Rick Edmonds, a media business analyst at The Poynter Institute asks the question that is on a lot of minds: “Is the time close by when a newspaper company, or at least some newspapers, will discontinue print and go all-electronic?”
Edmonds explained that he has said before that print newspapers will stay around for a while. Online advertising revenue will need to grow continuously, and grow a lot, in order to break even with print ad revenue, and it has been reported that online ad growth is stalling.
Despite this, he says he could be wrong about newspapers being around for a while. Print advertising could continue to decline even more than it has in recent years and news sites could “get a second wind” by improving their design, multimedia content, and news content, ultimately, of course, attracting more readers who no longer want to pay for their watered down print version when more content is available online for free.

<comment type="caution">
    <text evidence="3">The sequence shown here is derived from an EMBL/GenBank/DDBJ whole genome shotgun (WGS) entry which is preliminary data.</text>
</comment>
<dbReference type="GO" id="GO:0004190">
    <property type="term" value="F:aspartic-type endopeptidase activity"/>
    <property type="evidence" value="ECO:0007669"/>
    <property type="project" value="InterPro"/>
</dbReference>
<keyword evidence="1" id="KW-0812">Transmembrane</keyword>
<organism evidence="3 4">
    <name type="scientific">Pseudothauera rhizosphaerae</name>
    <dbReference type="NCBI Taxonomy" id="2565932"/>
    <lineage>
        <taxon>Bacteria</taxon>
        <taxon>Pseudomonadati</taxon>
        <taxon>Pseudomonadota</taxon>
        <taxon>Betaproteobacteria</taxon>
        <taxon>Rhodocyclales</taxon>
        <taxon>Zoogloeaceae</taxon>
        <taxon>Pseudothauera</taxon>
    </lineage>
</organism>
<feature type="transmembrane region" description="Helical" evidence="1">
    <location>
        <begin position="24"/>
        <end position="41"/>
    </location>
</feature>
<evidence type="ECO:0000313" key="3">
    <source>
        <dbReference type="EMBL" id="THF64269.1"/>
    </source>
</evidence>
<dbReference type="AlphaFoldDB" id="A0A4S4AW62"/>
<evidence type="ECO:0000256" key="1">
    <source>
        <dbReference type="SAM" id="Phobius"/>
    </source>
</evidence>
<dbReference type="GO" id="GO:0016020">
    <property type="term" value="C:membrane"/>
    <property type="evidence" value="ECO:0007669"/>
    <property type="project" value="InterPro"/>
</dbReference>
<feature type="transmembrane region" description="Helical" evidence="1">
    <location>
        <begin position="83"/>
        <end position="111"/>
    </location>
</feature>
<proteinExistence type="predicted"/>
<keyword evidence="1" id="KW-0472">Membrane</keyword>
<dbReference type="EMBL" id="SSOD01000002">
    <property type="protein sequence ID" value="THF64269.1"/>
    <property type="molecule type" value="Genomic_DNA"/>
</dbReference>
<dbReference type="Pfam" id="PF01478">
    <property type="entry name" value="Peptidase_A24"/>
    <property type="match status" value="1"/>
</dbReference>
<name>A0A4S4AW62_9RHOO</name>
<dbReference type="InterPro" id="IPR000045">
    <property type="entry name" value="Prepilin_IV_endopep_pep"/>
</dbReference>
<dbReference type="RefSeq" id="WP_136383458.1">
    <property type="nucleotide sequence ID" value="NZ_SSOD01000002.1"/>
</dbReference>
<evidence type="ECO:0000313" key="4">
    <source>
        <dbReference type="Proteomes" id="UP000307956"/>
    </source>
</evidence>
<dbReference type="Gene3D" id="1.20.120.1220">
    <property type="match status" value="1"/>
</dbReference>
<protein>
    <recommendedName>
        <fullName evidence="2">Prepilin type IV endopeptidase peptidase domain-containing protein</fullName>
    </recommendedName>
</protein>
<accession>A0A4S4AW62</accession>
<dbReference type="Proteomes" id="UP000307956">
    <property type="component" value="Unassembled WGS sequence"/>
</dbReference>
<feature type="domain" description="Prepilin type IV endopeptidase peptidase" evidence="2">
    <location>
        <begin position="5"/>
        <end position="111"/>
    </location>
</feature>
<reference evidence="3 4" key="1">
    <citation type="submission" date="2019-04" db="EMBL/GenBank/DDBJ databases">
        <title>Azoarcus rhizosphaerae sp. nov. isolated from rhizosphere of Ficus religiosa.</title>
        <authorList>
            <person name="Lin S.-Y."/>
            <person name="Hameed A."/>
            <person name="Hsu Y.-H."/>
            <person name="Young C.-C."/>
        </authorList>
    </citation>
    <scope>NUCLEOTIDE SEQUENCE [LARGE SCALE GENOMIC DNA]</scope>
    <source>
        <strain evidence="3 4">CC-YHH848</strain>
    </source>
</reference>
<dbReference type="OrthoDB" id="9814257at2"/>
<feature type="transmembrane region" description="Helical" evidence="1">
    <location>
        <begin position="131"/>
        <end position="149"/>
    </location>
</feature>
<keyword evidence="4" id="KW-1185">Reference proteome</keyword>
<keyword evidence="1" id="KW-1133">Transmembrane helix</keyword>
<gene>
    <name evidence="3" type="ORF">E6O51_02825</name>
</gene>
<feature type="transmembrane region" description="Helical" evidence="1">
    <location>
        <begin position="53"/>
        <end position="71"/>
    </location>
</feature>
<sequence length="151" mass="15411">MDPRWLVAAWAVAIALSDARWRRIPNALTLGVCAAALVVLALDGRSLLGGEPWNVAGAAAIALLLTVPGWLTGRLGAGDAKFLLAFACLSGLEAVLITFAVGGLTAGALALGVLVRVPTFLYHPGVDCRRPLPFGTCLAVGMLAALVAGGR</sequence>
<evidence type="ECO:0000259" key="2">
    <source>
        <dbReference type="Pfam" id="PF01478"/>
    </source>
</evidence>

If that happened, profits would decline for print newspapers, the paper would experience losses and may decide to become an online only paper to save themselves economically by eliminating paper and delivery costs, and generally reducing the price of production. Edmonds concludes that going online only could cut about 35% of expenses. Edmonds explains in this case online profits and print profits could break even far before the revenues are the same.
“Killing the print edition only makes sense if the savings are greater than the loss of print advertising revenue as some choose not to follow along,” says Edmonds. Edmonds says that at first we could see papers discontinue a day or two of daily versions and perhaps Sunday editions could even stay around.
Another alternative? To offer a print version on a tablet-like device (like Amazon’s Kindle) so that people who like a traditional print layout could still have that without the paper.
Source: Poynter Institute